Chronic backache is undoubtedly one of the most debilitataing of all illnesses and its cure has been controversial. Surgery is not panacea for all backaches is well known and intensive rehabilitation has its limitations too and not all patients are able to follow the regime.
Researchers in a recent study have concluded that for chronic low back pain, spinal fusion surgery is NOT better than intensive rehabilitation in relieving discomfort. The conclusions though seem a little biased against surgery and are a little round about - read this report and decide for yourself.
AdvertisementBack problems are among the commonest reason to consult a doctor and over the past several years has had the distinction of being the leading cause of work-loss. In fact almost 83 million days of work are lost per year due to backache. An estimate shows that 65 million Americans report a recent episode of back pain and 16 million adults i.e almost 8 percent of adults suffer from persistent or chronic back pain. The direct and indirect cost in United States from this problem is estimated to be over $12 billion per year.
To alleviate this chronic and nagging pain, depending upon the cause, there are usually two options - surgery or rehabilitation.
In a randomized multicenter study in Norway, investigators compared the efficacy of surgery with disc prosthesis versus non-surgical treatment i.e rehabilitation for patients with chronic low back pain.
In a two-year follow-up of randomized study, 173 patients (86 with surgery and 87 with rehabilitation) were included and treated between April 2004 and September 2007. Surgery with disc prosthesis or outpatient rehabilitation for 12-15 days was carried out.
Post study results indicate that spinal surgery was more effective than an adequate rehabilitation program for chronic low back pain. However the cost analysis also found that surgery to be much more expensive for patient than rehabilitation.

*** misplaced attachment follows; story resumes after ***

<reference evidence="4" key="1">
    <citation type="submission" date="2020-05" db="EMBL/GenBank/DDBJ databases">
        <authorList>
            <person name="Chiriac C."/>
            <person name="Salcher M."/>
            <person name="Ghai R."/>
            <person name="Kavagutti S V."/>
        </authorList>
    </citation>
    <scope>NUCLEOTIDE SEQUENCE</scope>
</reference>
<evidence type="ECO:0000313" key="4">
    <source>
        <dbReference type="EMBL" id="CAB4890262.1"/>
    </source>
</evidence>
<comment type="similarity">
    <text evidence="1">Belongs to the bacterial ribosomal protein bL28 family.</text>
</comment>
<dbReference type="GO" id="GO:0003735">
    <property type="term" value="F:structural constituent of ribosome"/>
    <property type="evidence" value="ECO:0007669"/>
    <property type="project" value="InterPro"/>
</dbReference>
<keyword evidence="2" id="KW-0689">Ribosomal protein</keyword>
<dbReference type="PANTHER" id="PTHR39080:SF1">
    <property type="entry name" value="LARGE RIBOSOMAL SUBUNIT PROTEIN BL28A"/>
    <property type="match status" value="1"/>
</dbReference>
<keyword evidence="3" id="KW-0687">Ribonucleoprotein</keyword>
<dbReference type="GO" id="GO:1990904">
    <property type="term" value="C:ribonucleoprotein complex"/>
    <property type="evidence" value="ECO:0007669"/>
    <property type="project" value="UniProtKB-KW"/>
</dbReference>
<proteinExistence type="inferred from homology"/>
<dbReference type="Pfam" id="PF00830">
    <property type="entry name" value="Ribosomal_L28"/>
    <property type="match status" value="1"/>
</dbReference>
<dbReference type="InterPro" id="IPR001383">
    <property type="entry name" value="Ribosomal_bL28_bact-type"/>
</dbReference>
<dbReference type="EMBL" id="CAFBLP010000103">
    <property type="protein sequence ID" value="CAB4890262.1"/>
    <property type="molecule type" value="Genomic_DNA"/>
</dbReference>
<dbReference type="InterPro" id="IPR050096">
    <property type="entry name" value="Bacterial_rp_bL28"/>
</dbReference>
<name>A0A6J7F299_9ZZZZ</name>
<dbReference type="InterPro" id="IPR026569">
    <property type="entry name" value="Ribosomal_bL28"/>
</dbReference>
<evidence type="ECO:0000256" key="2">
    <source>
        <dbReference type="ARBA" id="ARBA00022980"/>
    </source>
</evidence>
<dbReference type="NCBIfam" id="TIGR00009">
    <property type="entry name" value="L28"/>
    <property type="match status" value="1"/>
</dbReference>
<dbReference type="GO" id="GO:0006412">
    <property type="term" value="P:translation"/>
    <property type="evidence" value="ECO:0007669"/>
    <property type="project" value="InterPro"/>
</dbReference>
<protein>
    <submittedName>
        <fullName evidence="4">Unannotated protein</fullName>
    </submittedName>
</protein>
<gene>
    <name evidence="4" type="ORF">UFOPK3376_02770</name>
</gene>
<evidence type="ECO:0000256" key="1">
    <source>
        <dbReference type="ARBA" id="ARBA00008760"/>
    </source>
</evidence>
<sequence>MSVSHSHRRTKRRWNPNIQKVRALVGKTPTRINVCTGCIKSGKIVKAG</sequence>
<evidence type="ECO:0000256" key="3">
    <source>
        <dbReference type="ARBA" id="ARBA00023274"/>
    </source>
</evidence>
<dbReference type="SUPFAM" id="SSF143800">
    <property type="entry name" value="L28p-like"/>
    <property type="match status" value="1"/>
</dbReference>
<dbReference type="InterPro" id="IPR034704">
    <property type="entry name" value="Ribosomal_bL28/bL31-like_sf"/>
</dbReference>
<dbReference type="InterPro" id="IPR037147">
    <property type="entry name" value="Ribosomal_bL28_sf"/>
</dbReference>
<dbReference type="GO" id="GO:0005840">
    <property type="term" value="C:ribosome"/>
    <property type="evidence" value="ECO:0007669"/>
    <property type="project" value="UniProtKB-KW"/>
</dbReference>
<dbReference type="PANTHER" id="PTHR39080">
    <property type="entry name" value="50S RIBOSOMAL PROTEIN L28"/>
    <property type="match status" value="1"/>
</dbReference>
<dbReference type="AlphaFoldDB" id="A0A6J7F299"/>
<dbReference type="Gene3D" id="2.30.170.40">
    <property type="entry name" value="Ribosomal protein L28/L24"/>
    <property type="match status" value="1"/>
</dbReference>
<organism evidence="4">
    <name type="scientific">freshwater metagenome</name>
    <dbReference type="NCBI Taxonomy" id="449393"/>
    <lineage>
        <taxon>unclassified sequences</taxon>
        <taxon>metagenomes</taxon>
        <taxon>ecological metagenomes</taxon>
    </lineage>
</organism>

Lead author, Christian Hellum from Norway reported that "Although surgical intervention with disc prosthesis for chronic low back pain resulted in a significantly greater improvement as compared with rehabilitation, but this improvement did not clearly indicate surgery as a clear cut winner as the potential risks of surgery always remains there". Hence, the finding seems to indicate that surgery though may have a slight advantage, but the benefit is still remains too small, considering the potential inherited surgical risk for the procedure and financial expense of surgery.
Deriding the results of the surgery the authors concluded the study by stating, "Surgery for chronic low back pain is no better than intensive rehabilitation and is quite unlikely to be considered a cost-effective use of scarce healthcare resources."
1. B. Druss, Marcus, S., Olfson, M., and Pincus, H.A. (2002). "The Most Expensive Medical Conditions in America." Health Affairs, 21(4): 105-111.
2. Surgery with disc prosthesis versus rehabilitation in patients with low back pain and degenerative disc: two year follow-up of randomised study; Christian Hellum et al;BMJ 2011; 342:d2786.